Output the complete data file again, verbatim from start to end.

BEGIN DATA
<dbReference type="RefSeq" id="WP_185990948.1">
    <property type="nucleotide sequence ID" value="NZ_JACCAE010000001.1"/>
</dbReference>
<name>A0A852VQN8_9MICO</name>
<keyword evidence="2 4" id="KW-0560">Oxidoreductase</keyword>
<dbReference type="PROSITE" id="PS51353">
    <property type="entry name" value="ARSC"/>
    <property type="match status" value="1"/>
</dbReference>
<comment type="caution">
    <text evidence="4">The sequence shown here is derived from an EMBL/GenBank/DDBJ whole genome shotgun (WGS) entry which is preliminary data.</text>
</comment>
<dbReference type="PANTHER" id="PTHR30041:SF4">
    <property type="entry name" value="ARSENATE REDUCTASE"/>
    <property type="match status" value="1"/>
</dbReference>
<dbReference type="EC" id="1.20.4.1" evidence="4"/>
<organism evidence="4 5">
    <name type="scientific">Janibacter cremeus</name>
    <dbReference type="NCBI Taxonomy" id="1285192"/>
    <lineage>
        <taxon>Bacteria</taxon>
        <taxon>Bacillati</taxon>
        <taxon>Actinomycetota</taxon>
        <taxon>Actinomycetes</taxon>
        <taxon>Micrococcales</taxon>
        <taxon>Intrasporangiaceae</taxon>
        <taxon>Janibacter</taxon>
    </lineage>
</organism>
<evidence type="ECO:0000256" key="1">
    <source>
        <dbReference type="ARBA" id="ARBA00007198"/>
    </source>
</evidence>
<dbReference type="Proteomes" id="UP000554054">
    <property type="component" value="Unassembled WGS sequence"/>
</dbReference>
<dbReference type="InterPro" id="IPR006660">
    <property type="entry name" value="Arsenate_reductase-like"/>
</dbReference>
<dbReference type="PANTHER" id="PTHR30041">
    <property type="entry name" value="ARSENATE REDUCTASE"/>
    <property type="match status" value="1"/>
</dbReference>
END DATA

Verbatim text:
<dbReference type="RefSeq" id="WP_185990948.1">
    <property type="nucleotide sequence ID" value="NZ_JACCAE010000001.1"/>
</dbReference>
<name>A0A852VQN8_9MICO</name>
<keyword evidence="2 4" id="KW-0560">Oxidoreductase</keyword>
<dbReference type="PROSITE" id="PS51353">
    <property type="entry name" value="ARSC"/>
    <property type="match status" value="1"/>
</dbReference>
<comment type="caution">
    <text evidence="4">The sequence shown here is derived from an EMBL/GenBank/DDBJ whole genome shotgun (WGS) entry which is preliminary data.</text>
</comment>
<dbReference type="PANTHER" id="PTHR30041:SF4">
    <property type="entry name" value="ARSENATE REDUCTASE"/>
    <property type="match status" value="1"/>
</dbReference>
<dbReference type="EC" id="1.20.4.1" evidence="4"/>
<organism evidence="4 5">
    <name type="scientific">Janibacter cremeus</name>
    <dbReference type="NCBI Taxonomy" id="1285192"/>
    <lineage>
        <taxon>Bacteria</taxon>
        <taxon>Bacillati</taxon>
        <taxon>Actinomycetota</taxon>
        <taxon>Actinomycetes</taxon>
        <taxon>Micrococcales</taxon>
        <taxon>Intrasporangiaceae</taxon>
        <taxon>Janibacter</taxon>
    </lineage>
</organism>
<evidence type="ECO:0000256" key="1">
    <source>
        <dbReference type="ARBA" id="ARBA00007198"/>
    </source>
</evidence>
<dbReference type="Proteomes" id="UP000554054">
    <property type="component" value="Unassembled WGS sequence"/>
</dbReference>
<dbReference type="InterPro" id="IPR006660">
    <property type="entry name" value="Arsenate_reductase-like"/>
</dbReference>
<dbReference type="PANTHER" id="PTHR30041">
    <property type="entry name" value="ARSENATE REDUCTASE"/>
    <property type="match status" value="1"/>
</dbReference>